1. Agree with your last paragraph. I literally had a zero net worth at age 30, thanks to school loans. To quote Andy Rooney – “Being broke is a terrible feeling but it’s probably an experience everyone ought to have once in a lifetime.”

  6. What you don’t realize Roosh is that frugality is a tool for those journeying on the path toward being a mogul, not an end, for the smart people at least. When would be entrepreneurs quit their job in hopes of launching their business, obviously they’re going to have to downgrade their lifestyles and be frugal for a while and weather the 2-5+ years until they make it big or give up.
    You yourself had to be frugal at that stage after quitting your job and before the green started pouring in right?
    I challenge anybody to name a successful self-made entrepreneur who didn’t come from money and didn’t have to be frugal at one stage or another to get whr tehy are.

    1. I was educated with a frugal mindset, but in a good way. My parents always gave me everything I needed, but not extra useless stuff.
      When I started my business I was very frugal. Living with no financial safety was very stressful for me. Some people take it better than others. Having no guarantee of money for me was like a nerd doing his first approach with all his friends watching.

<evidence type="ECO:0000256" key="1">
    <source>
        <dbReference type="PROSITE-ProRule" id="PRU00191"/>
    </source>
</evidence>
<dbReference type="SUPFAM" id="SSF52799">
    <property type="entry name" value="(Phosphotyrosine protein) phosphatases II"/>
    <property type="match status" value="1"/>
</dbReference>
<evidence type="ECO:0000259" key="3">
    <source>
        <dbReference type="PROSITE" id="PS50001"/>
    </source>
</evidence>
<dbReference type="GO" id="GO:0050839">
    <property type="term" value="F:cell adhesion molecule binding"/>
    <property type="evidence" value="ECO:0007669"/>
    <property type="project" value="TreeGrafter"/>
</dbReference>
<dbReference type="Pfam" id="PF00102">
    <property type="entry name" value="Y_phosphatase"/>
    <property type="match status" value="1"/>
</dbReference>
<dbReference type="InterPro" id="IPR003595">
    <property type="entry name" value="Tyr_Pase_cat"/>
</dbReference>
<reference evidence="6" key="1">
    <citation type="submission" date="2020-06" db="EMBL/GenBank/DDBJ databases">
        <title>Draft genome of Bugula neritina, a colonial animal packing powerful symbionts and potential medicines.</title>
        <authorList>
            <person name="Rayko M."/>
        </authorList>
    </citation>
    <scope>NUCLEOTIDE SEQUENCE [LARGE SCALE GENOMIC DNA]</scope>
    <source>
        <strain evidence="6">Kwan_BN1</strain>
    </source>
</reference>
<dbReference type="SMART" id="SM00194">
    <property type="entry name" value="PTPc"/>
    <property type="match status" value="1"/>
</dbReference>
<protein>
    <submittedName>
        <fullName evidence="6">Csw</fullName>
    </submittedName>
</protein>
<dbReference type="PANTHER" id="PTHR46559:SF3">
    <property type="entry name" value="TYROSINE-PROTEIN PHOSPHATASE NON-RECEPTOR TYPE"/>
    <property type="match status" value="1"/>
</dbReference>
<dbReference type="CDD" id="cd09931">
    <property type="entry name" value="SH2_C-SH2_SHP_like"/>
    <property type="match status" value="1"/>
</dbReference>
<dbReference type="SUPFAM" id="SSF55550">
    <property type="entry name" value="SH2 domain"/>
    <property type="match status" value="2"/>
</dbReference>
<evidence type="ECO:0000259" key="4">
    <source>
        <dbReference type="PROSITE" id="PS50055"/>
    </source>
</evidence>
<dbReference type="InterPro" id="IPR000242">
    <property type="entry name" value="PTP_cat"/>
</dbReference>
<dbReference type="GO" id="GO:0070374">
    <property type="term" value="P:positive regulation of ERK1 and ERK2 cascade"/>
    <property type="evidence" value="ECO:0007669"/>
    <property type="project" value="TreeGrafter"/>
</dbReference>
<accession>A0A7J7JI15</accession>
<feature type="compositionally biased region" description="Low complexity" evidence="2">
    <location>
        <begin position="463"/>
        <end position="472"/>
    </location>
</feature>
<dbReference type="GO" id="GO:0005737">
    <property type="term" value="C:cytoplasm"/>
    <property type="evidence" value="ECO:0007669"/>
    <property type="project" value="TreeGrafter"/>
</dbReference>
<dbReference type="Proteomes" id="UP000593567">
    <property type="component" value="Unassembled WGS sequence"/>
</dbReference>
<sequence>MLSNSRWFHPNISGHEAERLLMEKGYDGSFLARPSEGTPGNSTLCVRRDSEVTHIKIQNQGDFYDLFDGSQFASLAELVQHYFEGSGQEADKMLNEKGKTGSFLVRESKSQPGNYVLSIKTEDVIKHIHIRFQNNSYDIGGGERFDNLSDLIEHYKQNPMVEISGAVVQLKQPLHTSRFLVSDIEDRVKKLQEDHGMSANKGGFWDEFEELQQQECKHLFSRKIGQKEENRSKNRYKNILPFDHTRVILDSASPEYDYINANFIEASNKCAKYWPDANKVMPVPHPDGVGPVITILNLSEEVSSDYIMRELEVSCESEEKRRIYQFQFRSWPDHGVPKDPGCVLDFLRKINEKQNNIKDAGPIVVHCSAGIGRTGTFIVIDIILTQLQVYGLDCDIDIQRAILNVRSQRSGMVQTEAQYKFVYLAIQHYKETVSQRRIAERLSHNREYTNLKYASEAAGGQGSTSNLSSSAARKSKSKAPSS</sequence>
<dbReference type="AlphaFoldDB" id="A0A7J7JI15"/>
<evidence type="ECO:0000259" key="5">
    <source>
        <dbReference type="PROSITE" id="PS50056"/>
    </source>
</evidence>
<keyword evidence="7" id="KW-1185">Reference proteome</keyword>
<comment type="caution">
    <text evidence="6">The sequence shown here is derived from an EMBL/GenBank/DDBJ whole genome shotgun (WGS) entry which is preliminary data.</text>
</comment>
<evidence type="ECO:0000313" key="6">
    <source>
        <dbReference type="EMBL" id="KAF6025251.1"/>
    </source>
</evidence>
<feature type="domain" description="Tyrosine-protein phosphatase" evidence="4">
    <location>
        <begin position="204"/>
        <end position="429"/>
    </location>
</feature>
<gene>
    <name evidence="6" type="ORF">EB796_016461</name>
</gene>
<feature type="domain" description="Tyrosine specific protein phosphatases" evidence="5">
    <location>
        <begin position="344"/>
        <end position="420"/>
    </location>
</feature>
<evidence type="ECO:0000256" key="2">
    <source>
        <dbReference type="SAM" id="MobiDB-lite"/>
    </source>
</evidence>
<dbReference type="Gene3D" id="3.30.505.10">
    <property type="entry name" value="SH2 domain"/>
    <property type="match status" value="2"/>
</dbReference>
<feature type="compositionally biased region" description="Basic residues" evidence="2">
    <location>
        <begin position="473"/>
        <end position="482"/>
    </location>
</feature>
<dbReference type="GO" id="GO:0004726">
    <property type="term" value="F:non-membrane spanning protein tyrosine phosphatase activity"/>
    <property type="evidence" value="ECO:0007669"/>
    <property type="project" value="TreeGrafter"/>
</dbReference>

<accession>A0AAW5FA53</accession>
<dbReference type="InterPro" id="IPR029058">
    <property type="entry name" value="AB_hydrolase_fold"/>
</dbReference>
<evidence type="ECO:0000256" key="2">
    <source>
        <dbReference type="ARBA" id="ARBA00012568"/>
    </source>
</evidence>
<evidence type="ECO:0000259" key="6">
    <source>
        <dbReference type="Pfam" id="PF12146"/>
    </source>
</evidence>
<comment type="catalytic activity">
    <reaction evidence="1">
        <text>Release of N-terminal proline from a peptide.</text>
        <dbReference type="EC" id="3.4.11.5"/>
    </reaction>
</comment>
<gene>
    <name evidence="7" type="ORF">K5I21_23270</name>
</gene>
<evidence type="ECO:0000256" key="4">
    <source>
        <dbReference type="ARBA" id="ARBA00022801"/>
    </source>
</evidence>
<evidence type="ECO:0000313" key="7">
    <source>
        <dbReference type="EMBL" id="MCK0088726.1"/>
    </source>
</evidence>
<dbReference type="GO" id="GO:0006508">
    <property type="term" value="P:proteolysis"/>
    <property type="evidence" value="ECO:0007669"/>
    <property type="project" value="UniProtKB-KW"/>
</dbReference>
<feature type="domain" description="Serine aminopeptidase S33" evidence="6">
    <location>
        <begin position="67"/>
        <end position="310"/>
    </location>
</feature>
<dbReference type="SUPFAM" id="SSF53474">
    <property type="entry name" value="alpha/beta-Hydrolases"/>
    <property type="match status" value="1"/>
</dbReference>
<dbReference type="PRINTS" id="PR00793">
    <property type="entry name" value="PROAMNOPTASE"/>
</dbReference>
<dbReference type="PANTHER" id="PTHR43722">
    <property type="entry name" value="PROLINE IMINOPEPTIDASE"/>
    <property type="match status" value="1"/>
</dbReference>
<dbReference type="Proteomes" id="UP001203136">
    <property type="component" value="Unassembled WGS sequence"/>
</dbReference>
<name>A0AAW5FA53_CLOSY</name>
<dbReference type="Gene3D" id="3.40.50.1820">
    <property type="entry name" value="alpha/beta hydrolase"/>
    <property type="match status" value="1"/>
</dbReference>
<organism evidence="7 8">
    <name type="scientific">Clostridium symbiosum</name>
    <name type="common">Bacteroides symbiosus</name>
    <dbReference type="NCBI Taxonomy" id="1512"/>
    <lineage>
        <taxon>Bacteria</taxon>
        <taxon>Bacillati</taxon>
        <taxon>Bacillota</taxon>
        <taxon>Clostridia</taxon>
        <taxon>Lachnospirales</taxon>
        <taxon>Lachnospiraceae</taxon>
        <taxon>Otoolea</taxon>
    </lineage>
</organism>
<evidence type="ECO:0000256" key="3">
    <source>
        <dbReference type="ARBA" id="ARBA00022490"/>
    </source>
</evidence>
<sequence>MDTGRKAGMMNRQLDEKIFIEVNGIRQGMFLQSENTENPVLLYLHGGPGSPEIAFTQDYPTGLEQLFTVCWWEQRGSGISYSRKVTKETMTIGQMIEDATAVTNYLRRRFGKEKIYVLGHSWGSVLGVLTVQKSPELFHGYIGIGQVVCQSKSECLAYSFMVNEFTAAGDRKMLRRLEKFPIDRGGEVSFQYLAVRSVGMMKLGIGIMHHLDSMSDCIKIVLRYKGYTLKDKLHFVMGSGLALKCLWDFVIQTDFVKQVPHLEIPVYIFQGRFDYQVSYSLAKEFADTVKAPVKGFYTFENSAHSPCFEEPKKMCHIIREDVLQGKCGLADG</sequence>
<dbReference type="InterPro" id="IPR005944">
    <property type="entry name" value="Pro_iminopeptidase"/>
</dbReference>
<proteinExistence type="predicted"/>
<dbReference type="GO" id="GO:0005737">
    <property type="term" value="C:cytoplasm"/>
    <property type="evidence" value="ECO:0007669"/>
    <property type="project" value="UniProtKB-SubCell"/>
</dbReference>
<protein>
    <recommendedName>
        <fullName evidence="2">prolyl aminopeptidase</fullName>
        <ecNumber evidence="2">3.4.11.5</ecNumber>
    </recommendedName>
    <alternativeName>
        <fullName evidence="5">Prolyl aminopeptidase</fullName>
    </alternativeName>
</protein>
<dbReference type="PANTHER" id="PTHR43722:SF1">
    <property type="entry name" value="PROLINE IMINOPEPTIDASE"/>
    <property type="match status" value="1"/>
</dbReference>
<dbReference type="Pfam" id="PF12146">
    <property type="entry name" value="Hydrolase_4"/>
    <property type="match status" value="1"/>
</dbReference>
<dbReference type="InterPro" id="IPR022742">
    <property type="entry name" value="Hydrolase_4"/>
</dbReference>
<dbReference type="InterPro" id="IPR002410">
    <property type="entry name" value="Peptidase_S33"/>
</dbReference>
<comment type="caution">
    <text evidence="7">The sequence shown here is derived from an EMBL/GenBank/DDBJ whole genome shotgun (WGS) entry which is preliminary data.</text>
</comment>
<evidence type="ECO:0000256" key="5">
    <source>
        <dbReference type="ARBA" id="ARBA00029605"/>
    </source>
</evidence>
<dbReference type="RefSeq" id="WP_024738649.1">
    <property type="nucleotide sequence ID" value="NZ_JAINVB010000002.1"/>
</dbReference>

I never had debts and bootstrapped my business. I was very cheap. I basically spent a year and a half at home (working online), almost did not go out and got a girlfriend to live cheaper and have my sexual needs covered.
      Now I have more money and it is cheaper for me to eat out because it saves me the time of shopping, cooking and doing the dishes.
      Being frugal hurts productivity, but it’s was the correct choice at that time.
      I wouldn’t advise people that start businesses to go into extreme debt and living like rock stars before they are profitable. Living well is a reward of success and not a right for everyone.

  7. i aint frugal man. i dont count every dime. but what i do is 2 things:
    1) avoid credit cards and loans like the PLAGUE. if i was starting a business or buying a house any time soon that would be an exception. i dont even buy cars without cash money, and i have 3 of them and am young and single.
    2)put some of your paychecks (or whatever income source) in a fuckin shoe box. savings accounts? budget? fuck that. shoebox that shit and before you know it you will have 50 grand sitting in your closet.